Readers keep asking me:
I would love your perspective on the debate Bill Maher, Ben Affleck and Sam Harris attempted to have on Friday’s Real Time. I’m sure many other Dishheads would too. Can you please weigh in? It really is a fascinating topic that is drawing a lot of attention.
There’s been so much going on I let this one pass. But since you ask, I think it’s pretty indisputable that any religion that can manifest itself in the form of something like ISIS in any period in history is in a very bad way. I know they’re outliers – even with respect to al Qaeda. But, leaving these mass murderers and sadists to one side, any religion that still cannot allow its own texts to be subject to scholarly and historical inquiry, any religion that denies in so many parts of the world any true opportunities for women, and any religion whose followers believe apostasy should be punished with death is in a terrible, terrible way. There is so much more to Islam than this – but this tendency is so widespread, and its fundamentalism so hard to budge, and the destruction wrought by its violent extremists so appalling that I find Affleck’s and Aslan’s defenses to be missing the forest for the trees.
Yes, there are Jewish extremists on the West Bank, pursuing unforgivable religious war. There are murderous Buddhist extremists in Burma. There are violent Christian extremists in Nigeria, and in Russia. All religions have a propensity to banish doubt, to suppress humility and to victimize outsiders. But today, in too many parts of the world, no other religion comes close to the menace and violence of Islam.
Christianity has a bloody past and a deeply flawed present. Islam has a glorious past in many respects, and manifests itself in many countries today, including the US, humbly, peacefully, beautifully. But far too much of contemporary Islam – from Pakistan through Iran and Iraq to Saudi Arabia – is more than usually fucked up. Some Muslims are threatening non-believers with mass murder, subjecting free societies to shameless terrorism, engaging in foul anti-Semitism, and beheading the sinful in Saudi Arabia just as much as in the Islamic State. And if liberals – in the broadest sense – cannot stand up for freedom of speech and assembly and religion, and for toleration as a core value, then what are liberals for?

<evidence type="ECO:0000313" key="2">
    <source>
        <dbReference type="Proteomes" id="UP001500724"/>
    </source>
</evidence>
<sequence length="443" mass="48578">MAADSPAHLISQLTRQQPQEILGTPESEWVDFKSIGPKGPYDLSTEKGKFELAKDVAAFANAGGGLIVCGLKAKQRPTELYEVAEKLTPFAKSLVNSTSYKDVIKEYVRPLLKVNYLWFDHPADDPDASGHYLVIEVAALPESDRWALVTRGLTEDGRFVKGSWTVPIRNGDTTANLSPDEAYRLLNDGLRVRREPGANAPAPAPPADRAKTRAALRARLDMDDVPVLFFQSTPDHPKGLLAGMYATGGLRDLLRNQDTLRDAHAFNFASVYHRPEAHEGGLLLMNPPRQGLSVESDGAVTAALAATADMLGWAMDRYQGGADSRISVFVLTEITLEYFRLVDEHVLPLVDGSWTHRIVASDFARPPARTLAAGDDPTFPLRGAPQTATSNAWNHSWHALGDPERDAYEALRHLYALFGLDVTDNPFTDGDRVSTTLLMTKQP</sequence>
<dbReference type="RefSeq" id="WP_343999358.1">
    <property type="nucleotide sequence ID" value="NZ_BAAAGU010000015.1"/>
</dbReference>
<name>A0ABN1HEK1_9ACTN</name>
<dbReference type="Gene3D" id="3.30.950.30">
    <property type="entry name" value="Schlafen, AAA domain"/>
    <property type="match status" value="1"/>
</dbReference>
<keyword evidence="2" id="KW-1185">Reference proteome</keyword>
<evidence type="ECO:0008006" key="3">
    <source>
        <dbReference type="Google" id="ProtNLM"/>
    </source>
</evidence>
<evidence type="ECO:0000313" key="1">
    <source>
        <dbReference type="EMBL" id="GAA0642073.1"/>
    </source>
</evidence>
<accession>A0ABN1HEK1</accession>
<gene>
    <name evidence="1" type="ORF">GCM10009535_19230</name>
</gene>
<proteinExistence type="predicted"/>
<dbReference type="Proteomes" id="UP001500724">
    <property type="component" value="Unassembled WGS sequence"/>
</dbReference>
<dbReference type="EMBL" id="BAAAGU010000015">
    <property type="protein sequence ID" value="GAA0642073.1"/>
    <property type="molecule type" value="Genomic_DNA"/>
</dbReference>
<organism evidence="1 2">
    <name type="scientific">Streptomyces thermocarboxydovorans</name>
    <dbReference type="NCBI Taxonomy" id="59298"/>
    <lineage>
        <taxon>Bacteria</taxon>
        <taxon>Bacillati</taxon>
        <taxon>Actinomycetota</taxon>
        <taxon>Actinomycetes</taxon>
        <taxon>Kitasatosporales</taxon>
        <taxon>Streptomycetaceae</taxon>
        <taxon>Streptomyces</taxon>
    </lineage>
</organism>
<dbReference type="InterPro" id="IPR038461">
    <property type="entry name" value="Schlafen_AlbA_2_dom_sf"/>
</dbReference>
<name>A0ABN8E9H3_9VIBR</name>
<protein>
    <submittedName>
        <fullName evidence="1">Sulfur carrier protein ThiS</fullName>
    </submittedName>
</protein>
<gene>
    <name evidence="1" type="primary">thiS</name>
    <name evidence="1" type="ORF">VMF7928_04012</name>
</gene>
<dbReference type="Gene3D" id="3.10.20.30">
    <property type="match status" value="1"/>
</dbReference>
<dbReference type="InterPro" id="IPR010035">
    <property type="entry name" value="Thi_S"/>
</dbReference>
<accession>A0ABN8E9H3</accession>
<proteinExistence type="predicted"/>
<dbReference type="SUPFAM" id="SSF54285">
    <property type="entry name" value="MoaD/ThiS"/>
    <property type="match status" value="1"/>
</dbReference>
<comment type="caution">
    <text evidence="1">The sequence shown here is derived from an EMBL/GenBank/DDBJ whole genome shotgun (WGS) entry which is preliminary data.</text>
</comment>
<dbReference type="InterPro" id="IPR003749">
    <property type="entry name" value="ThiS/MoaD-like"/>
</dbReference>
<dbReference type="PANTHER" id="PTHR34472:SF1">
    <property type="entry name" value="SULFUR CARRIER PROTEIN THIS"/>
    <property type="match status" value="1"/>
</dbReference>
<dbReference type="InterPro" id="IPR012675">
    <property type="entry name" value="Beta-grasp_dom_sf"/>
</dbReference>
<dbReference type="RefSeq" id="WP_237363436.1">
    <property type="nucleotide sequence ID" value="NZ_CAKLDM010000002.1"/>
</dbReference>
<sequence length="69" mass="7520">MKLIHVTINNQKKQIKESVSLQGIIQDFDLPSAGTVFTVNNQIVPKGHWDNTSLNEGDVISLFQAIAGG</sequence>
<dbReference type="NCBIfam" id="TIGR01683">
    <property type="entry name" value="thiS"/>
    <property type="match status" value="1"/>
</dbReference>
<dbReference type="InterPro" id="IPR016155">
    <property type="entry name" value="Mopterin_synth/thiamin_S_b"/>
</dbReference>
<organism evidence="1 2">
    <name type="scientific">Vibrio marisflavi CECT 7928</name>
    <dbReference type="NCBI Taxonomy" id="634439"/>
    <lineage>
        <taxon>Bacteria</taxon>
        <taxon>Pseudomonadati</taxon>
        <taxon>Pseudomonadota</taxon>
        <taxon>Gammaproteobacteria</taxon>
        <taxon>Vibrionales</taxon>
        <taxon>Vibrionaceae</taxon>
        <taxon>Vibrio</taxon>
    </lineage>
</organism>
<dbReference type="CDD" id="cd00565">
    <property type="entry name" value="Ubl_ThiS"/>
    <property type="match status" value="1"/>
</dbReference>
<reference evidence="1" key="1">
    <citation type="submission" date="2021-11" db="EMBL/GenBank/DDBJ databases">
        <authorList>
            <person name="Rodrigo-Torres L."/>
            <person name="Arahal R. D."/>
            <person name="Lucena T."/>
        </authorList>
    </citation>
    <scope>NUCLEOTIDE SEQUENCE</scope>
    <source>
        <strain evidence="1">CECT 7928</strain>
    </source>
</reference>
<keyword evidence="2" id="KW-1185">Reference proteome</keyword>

Does this make me a bigot? Of course it doesn’t. Criticizing a current manifestation of a religion is a duty – not a sin. And it’s not as if I have spared my own church from brutal criticism. And it’s not as if I do not respect – because I do – those countless Muslims and Muslim-Americans whose faith is real and deep and admirable. But it’s precisely because of those true representatives of the best of their faith that we should not hesitate to point out the evil and intolerance and violence of too many others. Some things really are right in front of our nose – and contemporary Islam’s all-too-frequent extremism and fanaticism is one of them.
As for Sam Harris, we are never fully in agreement, but on this issue – the unique threat that Jihadism represents in our world and the disgrace it represents for Islam as a whole – we are as one. I do not believe that all religion is poisonous delusion – au contraire – but I do believe that this particular religion at this particular moment in time is specifically dangerous and violent, and to argue that this has nothing to do with the religion that these fanatics profess is simply denial. We’ll also very shortly be starting our discussion of Sam’s new book, Waking Up: A Guide To Spirituality Without Religion. So we can perhaps address this in that bigger discussion. Stay tuned.
Today, I tried to think through what “containment” can mean in terms of confronting Jihadist terror (I think it counsels minimalism and a defensive posture, rather than our current military gestures in Iraq and Syria). I screwed up in a post comparing Obama’s and Reagan’s record in private sector job growth – although it remains indisputable that the Obama recovery would be far stronger if it had not been strangled by willful GOP austerity in the public sector. We noticed that chickens have grown in size over the last few decades almost as much as football players; and we pondered the meaning of a sudden explosion at an Iranian nuclear research facility.
The most popular posts of the day were those on Obama’s and Reagan’s economic records, followed by my reflection on the amazing progress of marriage equality this weekend – just today saw Nevada, Arizona, Idaho, Alaska, and Montana joining the bandwagon!
The entries for today’s window contest were particularly impressive. But one reader is left pulling out her hair:
It finally happened to me today, as it has happened to so many others. I looked at the View From Your Window pic on Saturday and said “It looks like Lake Chelan” – I grew up on the lake so I should know. Then I asked myself, “Yeah, but what are the odds?” and closed the window without sending in a guess.
I love you guys, but I kind of hate myself right now.
Many of today’s posts were updated with your emails – read them all here. You can always leave your unfiltered comments at our Facebook page and @sullydish. 19 more readers became subscribers today. You can join them here – and get access to all the readons and Deep Dish – for a little as $1.99 month. Gift subscriptions are available here. Dish t-shirts here.
See you in the morning.